Model stories written by young professionals/students.
The Screaming Speeding Metal Box in Which the Injured Ride
A parody of the inefficiencies of emergency medicine
On my third week visiting the United States of America, a rather traumatizing event occurred. The Americans have rather intriguing metal “A” frame rack that allow them to reach higher places, and while I was climbing upon one to access the roof of the expertly designed shanty I was staying in, the physical genius of the climbing device failed me. I realize now after reviewing the physical properties that this device exploits that it fails once standing on the tip top, which is something valuable to note. Anyways, after my some thirty hands or so of plummeting, I hit the ground with quite a force. I would like to pretend that with all my manliness I got right back up to continue my research, but as my body smacked the ground I let out a large yelp that drew the attention of many of the Americans taking their personal furry mammals out for exercise. These Americans graciously contacted the medicine man for me.
However, to my surprise, a rolling metal box screaming to the heavens was the result of this phone call. Two people got out of the metal box that were clearly not medicine men. Instead of checking on my health status, they instantly put my neck in a contraption that prevented me from viewing anything that was done to me. I was then strapped to a flat plank to further restrict my movements and shoved into the wailing metal box. At this point I was no longer worried about my injuries; I was simply in terror as to why these men would restrict me, then shove me into this metal box. Then, I received the pleasure of being tossed back and forth as the metal box screeched all the way to the medicine man. Once I was there, the medicine man only had to perform a few simple tests to insure that no major damage had been done to my body and I was free to go.
Just as Miner did in his paper "Body Ritual Among the Nacirema," I analyzed a common artifact of medicine in today's world and took it out of the context (Miner,1956 ). I took a look at how an ambulance service is designed to serve those in emergency situations, yet it would be much simpler and less traumatizing to the patient if a doctor came to the patient. I believe that in the current big business mindset of medicine says this practice is not economically efficient.
With an ambulatory service, a patient that could be critically injured is placed in the ambulance, which transports them to the closest hospital to get the medical attention they need. I would like to argue that on many fronts, having essentially a mobile doctor unit makes much more sense. Firstly, economics: the average cost varies greatly by location but often costs over $1,500 for less than half an hour of service (Rosenthal, 2013). While Ambulatory services are thought of as emergency services, they often are used for non-life threatening conditions as well. I believe that a doctor and a mobile clinic that could be rapidly prepped to serve the specific scenario phoned in could be cost competitive to ambulatory services. The transportation fee typically provided by ambulances could be used to offset the doctors’ smaller number of patients due to travel times.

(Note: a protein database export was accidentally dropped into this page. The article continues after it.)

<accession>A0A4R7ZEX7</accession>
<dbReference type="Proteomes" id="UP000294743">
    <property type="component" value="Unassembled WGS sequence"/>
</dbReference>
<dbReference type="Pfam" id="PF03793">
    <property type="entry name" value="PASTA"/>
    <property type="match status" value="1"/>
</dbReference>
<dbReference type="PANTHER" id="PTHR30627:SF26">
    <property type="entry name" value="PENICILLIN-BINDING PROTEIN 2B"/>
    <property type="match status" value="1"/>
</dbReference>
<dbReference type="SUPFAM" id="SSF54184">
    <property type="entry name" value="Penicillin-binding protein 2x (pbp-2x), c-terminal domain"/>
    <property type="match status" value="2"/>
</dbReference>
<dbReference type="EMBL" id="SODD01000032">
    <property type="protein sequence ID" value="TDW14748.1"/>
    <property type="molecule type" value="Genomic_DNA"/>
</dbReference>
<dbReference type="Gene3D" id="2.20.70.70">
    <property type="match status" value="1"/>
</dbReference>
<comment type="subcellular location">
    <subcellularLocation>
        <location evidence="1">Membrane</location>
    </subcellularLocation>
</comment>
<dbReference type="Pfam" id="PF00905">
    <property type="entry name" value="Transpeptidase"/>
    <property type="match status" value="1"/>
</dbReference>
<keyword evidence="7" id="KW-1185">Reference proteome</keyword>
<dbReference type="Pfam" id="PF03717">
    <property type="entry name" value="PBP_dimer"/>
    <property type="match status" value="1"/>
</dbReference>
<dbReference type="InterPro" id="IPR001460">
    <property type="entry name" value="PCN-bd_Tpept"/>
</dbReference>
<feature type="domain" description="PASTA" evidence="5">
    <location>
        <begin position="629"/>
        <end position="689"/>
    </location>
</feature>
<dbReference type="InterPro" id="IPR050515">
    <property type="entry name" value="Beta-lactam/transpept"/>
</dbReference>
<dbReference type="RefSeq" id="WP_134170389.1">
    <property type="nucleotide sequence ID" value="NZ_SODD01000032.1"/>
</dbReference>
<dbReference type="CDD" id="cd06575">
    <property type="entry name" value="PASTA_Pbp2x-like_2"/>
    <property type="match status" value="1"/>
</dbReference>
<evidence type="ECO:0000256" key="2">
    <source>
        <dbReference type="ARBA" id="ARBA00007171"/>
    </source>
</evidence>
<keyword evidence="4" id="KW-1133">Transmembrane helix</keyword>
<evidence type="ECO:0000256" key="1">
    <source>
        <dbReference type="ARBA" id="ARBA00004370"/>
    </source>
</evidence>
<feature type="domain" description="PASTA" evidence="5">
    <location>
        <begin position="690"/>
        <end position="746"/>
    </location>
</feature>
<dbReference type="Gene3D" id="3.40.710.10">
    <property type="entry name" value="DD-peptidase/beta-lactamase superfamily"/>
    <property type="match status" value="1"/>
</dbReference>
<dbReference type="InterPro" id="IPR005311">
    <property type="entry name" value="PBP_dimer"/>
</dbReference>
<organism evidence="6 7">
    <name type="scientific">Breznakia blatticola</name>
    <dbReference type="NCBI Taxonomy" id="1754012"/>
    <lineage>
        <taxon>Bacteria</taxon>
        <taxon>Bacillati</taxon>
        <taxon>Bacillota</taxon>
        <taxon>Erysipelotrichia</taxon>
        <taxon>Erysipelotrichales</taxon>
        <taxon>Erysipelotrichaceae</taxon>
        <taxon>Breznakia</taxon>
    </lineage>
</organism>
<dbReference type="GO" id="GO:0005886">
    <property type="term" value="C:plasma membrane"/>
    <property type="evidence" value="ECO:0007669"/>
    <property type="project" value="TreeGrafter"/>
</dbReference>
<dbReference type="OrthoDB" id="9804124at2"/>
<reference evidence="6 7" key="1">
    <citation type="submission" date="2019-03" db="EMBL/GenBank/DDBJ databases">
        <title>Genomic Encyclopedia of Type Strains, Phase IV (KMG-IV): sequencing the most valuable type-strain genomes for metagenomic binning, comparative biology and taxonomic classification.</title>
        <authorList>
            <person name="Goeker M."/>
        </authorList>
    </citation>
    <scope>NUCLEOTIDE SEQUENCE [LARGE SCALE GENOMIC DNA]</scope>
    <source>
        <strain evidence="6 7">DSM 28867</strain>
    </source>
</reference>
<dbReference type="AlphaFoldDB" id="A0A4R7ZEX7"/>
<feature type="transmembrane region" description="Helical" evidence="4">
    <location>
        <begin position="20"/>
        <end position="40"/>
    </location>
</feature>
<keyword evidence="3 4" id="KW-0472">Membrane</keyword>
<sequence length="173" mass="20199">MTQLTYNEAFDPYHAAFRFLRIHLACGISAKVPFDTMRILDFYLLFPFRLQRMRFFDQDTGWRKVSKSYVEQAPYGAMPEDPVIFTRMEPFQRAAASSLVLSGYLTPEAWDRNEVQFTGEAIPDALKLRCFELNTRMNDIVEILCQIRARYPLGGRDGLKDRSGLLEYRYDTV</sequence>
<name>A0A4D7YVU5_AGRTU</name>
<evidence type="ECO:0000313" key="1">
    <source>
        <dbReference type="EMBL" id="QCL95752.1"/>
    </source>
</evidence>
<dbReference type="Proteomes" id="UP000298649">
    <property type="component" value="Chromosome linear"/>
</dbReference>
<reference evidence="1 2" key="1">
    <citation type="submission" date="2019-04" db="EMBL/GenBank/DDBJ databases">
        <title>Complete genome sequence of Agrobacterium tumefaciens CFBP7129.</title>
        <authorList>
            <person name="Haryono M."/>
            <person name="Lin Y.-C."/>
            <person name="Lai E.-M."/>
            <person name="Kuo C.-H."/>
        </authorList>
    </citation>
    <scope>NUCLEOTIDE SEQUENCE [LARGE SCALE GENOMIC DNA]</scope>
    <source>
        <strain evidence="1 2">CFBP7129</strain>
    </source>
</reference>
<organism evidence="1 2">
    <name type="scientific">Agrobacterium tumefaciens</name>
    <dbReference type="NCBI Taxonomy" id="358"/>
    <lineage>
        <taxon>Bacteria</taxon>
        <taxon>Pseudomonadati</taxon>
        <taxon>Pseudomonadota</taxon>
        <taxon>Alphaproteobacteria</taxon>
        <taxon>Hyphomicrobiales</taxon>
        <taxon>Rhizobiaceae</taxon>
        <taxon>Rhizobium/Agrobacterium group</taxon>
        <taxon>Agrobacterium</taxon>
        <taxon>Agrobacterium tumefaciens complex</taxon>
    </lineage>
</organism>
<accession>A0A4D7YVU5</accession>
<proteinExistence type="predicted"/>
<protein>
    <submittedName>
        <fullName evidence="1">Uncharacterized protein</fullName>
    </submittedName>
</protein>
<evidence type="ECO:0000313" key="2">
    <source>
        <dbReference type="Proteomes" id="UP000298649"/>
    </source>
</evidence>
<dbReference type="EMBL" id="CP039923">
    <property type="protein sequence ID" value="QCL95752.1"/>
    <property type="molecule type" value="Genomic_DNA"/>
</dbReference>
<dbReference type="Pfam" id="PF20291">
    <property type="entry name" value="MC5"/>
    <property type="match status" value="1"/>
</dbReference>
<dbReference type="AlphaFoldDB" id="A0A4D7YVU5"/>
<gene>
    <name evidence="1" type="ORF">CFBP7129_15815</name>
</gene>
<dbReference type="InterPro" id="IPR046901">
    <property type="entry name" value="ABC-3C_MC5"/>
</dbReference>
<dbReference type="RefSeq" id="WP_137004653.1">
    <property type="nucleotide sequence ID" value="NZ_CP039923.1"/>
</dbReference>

A system designed like this would also be more effective for the speed of treatment for a patient. If there truly was an emergency, the mobile clinic could be prepped to serve the situation rapidly, and the doctor could start saving the patient as soon as they get there. This would eliminate the time it takes for an ambulance to travel to the patient retrieve them and bring them back, only then for the patient to receive care. There is also the potential for extreme situations where surgery would be required, and in this instance the doctor could be prepping the patient during the drive back and planning for the surgery. This would prevent the time it takes for a doctor to get up to speed on patients in the current system. These could be the minutes required to save a patient's life, and, on the other hand, if it were a non-life threatening situation it would save them a lengthy trip to the hospital.
As shown, it is important to question traditions and current systems set in place to evaluate their effectiveness. Sometimes it is important to take an extreme step out of the box, to observe these practices without context. This allows one to see the oddities that we have grown accustomed to over time and is important to improving and moving forward in medicine and many other aspects of life. This is also a reason to value my background of non-medically employed parents, and my first generation bachelor's degree status. I should value the diversity that I have been exposed to and use it to learn medicine with an eye of scrutiny.
— Ross Owen
Horace Miner, “Body Ritual Among the Nacirema,” American Anthropologist, 58, no. 3 (1956), 503-507.
Rosenthal, Elisabeth. "Think the E.R Is Expensive? Look at How Much It Costs to Get There" The New York Times. Dec 4, 2013.